Statistical data analysis

Data generated in this study are provided as source data. Statistical analyses were performed using R v4.0.557. Residual diagnostics of regression models (qq-plots for deviations from the expected distribution, tests for overdispersion, outliers, plots of model residuals against the predicted values) were tested using the DHARMa package58. To obtain normality (for spore production in Fig. 2b, untransformed values are shown), we used the package bestNormalize59 to transform data using arcsinh transformation. Effect sizes were calculated using the packages effectsize60 and rstatix61.

Pathogen diversity and strain composition

We determined whether strain diversity (that is, the number of strains prevailing per line) differed between the two selection treatments, both during (passage 5) and at the end of the experiment (passage 10), using non-parametric Wilcoxon Rank Sum tests (WRST) for independent samples. For the strains persisting at the end of the experiment (that is, strains R1, R3 and B2), we analysed whether their representation (presence or absence) differed between the individual and social lines using a Fisher exact test based on a 3 × 2 contingency table to determine whether final strain composition of the lines successful in the serial passage experiment differed between the individual and social immunity treatment.

Pathogen virulence and transmission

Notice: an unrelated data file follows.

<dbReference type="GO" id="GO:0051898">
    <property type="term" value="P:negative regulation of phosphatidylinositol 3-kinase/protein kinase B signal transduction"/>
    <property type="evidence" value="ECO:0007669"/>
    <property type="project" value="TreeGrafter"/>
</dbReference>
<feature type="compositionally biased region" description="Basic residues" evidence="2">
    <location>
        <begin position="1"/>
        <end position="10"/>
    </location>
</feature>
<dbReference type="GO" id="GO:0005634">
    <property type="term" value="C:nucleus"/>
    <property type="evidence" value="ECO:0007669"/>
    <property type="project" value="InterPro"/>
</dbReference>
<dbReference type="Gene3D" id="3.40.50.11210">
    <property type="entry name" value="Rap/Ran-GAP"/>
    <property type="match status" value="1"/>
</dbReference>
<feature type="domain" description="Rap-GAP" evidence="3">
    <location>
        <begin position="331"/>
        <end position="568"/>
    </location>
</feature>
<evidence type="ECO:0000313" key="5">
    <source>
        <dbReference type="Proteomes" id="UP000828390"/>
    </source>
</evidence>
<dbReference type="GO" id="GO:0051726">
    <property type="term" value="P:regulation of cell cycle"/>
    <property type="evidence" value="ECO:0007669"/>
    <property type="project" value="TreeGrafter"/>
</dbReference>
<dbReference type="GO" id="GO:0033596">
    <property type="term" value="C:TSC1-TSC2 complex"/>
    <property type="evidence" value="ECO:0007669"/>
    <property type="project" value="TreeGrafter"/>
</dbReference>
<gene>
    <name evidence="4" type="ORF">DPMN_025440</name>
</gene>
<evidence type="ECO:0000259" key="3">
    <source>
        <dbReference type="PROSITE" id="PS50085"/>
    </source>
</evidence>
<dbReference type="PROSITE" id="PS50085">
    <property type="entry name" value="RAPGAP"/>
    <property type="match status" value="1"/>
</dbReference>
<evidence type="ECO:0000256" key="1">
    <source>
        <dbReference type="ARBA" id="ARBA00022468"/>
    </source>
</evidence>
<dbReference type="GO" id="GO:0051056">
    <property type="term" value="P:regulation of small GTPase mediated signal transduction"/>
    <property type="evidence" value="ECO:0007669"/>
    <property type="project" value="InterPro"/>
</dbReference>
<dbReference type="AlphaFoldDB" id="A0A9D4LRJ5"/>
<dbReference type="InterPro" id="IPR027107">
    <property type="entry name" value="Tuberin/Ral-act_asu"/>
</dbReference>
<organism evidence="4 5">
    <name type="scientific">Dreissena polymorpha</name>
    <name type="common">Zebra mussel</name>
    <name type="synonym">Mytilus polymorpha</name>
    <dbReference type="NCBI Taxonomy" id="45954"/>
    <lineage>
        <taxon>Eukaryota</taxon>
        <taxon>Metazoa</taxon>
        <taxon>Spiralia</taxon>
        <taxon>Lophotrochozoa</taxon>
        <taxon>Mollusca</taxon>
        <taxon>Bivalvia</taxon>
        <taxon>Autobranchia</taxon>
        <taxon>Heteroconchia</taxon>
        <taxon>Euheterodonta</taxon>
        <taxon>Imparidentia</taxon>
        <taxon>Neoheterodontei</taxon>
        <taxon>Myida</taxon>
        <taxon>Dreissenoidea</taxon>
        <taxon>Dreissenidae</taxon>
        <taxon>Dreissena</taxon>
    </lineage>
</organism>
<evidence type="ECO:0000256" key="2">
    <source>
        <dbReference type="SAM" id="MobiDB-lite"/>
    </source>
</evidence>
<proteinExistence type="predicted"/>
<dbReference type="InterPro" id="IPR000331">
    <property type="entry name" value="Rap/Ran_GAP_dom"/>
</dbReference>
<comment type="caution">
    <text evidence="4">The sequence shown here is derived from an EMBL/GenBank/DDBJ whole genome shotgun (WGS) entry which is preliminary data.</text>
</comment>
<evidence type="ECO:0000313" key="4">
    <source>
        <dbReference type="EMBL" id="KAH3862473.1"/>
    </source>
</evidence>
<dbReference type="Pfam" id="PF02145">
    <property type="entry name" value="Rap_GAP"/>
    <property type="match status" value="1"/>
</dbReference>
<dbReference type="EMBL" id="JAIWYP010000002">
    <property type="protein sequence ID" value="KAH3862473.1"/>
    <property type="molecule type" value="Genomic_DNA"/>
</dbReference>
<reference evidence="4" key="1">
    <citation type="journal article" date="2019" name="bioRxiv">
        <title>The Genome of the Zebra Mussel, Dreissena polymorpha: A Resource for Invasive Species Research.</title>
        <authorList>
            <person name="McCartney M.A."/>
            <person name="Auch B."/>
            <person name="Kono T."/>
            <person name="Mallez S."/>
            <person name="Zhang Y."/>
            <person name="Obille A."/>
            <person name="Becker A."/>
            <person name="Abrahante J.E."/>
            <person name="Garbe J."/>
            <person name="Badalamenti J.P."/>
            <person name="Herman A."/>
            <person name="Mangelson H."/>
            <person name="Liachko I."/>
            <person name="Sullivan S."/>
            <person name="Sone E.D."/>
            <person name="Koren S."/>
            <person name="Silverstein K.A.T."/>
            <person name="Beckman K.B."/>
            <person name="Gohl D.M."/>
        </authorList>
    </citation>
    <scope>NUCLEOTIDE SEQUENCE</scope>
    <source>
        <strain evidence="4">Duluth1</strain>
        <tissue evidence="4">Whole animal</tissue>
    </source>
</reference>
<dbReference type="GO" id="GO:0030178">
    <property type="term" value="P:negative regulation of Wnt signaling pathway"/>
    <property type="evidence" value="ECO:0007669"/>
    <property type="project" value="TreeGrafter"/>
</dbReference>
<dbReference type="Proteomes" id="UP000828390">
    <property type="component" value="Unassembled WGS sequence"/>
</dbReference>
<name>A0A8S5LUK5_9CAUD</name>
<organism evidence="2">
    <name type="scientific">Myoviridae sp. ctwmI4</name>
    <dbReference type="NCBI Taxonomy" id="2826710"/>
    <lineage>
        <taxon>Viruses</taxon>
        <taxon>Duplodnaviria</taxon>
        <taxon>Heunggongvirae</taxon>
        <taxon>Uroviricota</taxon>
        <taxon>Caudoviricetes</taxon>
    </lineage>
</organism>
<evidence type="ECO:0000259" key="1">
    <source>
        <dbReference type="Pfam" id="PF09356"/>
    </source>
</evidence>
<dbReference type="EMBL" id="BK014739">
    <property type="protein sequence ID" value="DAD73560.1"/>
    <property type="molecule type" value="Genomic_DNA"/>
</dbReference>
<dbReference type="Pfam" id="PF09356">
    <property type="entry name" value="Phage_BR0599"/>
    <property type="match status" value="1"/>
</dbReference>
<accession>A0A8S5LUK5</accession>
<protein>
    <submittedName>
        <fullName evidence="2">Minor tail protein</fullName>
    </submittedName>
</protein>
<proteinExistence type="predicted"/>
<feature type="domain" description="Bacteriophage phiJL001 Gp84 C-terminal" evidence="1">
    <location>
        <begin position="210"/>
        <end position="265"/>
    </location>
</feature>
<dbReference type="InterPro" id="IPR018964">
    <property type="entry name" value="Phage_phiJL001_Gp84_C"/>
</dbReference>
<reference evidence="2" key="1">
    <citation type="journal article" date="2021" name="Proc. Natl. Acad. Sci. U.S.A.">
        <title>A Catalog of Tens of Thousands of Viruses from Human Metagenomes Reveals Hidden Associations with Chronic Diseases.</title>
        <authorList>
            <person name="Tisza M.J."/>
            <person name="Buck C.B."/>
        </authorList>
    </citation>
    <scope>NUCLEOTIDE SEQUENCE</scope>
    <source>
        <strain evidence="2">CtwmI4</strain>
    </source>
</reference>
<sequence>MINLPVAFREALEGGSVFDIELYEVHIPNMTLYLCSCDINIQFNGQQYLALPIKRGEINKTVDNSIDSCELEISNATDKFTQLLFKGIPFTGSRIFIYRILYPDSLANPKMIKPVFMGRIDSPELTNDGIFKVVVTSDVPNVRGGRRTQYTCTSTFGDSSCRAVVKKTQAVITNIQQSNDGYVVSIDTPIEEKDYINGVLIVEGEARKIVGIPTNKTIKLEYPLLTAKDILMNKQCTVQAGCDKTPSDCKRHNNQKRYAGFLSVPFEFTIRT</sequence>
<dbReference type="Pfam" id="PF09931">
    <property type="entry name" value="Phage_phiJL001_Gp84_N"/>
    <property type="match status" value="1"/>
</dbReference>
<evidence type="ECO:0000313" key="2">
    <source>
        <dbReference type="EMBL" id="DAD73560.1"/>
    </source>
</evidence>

For all lines after serial passaging, we analysed virulence (proportion of ants dead) and transmission potential (number of spores produced) in the common garden experiment. For both, we first tested whether there existed a significant interaction of our two main effects: ‘selection history × current host social context’. To this end, we fitted a generalized linear mixed model (GLMM) with binomial error terms and logit-link for the proportion of dead ants (virulence) and a linear mixed model (LMM) for spore production, as the spore numbers were normally distributed after transformation (Fig. 2, using the lmer and glmer functions in the lme4 package62). Both models were fitted including ‘replicate line’ and ‘laboratory stock colony’ as random effects. For the virulence data, the GLMM model showed singular fit, indicating that the model was overfitted. We therefore applied Bayesian modelling in Stan computational framework ( using the brms package63,64. Posteriors were sampled from six Hamilton Monte Carlo (HMC) chains, 5,000 iterations and a warmup of 2,500 iterations, with target acceptance rate (adapt_delta) of 0.99 and default priors. We verified that all six chains converged by visually checking the trace plots. For comparisons between parameters, we estimated the difference between the posterior samples and reported the mean differences, CI and the level of support of the difference in the parameters. For the spore production model (LMM), we found that both the interaction and the full model compared to a null model (including the intercept only) were significant, using likelihood ratio tests65. Therefore, we obtained all-pairwise posthoc comparisons by fitting the same model with four groups combining selection history and the current host social context (individual-individual, social–social, individual–social, social–individual), and corrected the P values for multiple testing using the Benjamini-Hochberg66 correction to protect against a false discovery rate (FDR) of 5%. Adjusted two-sided P values are reported (Supplementary Table 1). Same statistics were performed for the subset of the R1-dominant lines only (highlighted symbols in Fig. 2; statistical results in Supplementary Table 2). Note that for the spore numbers of the R1-dominant lines, the interaction was not significant, hence we also show the significance of the main effects.